Political pundits are excoriating President Joe Biden and Congressional Democrats for failing to push through their $3.5 trillion plan to combat climate change, provide child care, pay for community college, permanently lift millions of children out of poverty, make very wealthy people pay their fair share of taxes and address other social ills that have long been allowed to fester.

Activists on the left say it will be a betrayal if Democrats fail to deliver. Washington journalists flap on about the Democrats’ disarray. Voters who cast their ballots for Biden grow disillusioned.

But hold on a minute. Here’s a question for all those who are so quick to declare Biden and his compatriots a bunch of failures: Democrats do not have a majority in the United States Senate, so what did you expect?

Yes, with the Senate split 50-50, the tie-breaking vote of Vice President Kamala Harris has given Democrats technical control of the upper chamber of Congress, but, because of the filibuster, it takes 60 votes to get anything done, and the 50 Republican senators, in almost all situations that count, refuse to give up a single vote, let alone 10.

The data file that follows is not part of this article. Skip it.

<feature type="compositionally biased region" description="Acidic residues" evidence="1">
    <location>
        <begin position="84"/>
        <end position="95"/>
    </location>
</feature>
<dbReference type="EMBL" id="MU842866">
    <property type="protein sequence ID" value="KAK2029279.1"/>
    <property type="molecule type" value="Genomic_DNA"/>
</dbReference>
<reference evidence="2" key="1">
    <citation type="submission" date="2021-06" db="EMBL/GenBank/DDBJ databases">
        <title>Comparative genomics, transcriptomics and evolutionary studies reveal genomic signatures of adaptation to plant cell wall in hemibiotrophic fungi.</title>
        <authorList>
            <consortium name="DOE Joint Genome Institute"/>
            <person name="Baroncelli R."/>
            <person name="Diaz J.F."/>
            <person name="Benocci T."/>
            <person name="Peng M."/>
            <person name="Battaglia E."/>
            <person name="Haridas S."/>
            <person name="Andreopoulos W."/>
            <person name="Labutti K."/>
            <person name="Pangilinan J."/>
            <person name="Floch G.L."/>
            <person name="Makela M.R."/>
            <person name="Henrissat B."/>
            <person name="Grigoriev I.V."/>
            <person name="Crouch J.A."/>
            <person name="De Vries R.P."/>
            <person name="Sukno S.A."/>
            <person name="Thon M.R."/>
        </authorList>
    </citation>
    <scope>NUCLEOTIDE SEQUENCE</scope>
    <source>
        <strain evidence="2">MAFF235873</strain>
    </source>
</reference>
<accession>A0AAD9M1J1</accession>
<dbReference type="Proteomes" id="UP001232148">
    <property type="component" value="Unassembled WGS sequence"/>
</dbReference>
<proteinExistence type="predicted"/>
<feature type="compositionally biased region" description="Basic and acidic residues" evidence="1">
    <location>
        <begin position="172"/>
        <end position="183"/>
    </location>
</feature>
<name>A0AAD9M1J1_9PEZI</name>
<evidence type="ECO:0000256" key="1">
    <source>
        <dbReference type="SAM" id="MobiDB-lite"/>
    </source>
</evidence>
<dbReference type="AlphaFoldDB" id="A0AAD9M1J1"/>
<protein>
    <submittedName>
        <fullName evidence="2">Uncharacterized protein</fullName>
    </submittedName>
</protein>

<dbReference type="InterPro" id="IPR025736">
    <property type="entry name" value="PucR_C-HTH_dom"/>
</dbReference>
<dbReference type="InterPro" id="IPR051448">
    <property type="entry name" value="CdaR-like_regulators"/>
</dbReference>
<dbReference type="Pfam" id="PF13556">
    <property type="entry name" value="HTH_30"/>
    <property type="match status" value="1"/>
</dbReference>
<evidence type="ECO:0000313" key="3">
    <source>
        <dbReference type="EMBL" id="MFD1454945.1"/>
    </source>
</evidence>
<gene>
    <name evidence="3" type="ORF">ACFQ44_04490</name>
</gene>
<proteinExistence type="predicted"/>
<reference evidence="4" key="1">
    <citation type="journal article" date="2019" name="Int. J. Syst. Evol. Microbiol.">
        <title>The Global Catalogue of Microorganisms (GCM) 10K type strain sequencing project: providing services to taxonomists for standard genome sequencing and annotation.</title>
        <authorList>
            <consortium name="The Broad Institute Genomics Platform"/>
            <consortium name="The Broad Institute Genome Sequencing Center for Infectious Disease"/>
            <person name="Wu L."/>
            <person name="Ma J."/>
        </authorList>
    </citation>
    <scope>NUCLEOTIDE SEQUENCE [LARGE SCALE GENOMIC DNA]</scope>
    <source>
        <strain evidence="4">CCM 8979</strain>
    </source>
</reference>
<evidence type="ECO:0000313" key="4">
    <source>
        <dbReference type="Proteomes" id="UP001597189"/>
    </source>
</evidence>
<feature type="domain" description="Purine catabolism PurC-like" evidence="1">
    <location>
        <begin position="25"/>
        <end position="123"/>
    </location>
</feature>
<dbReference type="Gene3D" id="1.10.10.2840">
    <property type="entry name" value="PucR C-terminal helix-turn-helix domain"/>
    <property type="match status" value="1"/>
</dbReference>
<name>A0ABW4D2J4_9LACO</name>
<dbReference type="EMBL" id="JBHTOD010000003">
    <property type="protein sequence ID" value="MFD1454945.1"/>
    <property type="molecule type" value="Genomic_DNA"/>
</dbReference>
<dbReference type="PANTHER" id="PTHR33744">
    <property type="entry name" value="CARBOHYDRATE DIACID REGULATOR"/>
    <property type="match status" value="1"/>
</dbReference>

Add to that the hard reality that two of the Democrats’ 50 caucus members – Arizona Sen. Kyrsten Sinema and West Virginia Sen. Joe Manchin – are balking at most of the big stuff the president wants to get done, and that Democratic “majority” becomes even more illusory.

In the House of Representatives, the progressive caucus led by Seattle’s U.S. Rep. Pramila Jayapal has exerted a lot of muscle to defend the Biden plan. But, from the way Jayapal has been speaking in recent days about the need to seriously lower expectations, it is clear reality is dawning for her, as well. 


A majority of American citizens support all or most of the things Biden wants to achieve. An overwhelming majority of Democrats in Congress want to make it happen. But, because every state gets two senators – even in places where there might be more cows than people – Senate power is sharply skewed to red states. The Republicans have that built-in advantage, and the filibuster gives them veto power.

If Biden gets even half of what he wants, it will not be a failure, it will be a miracle.

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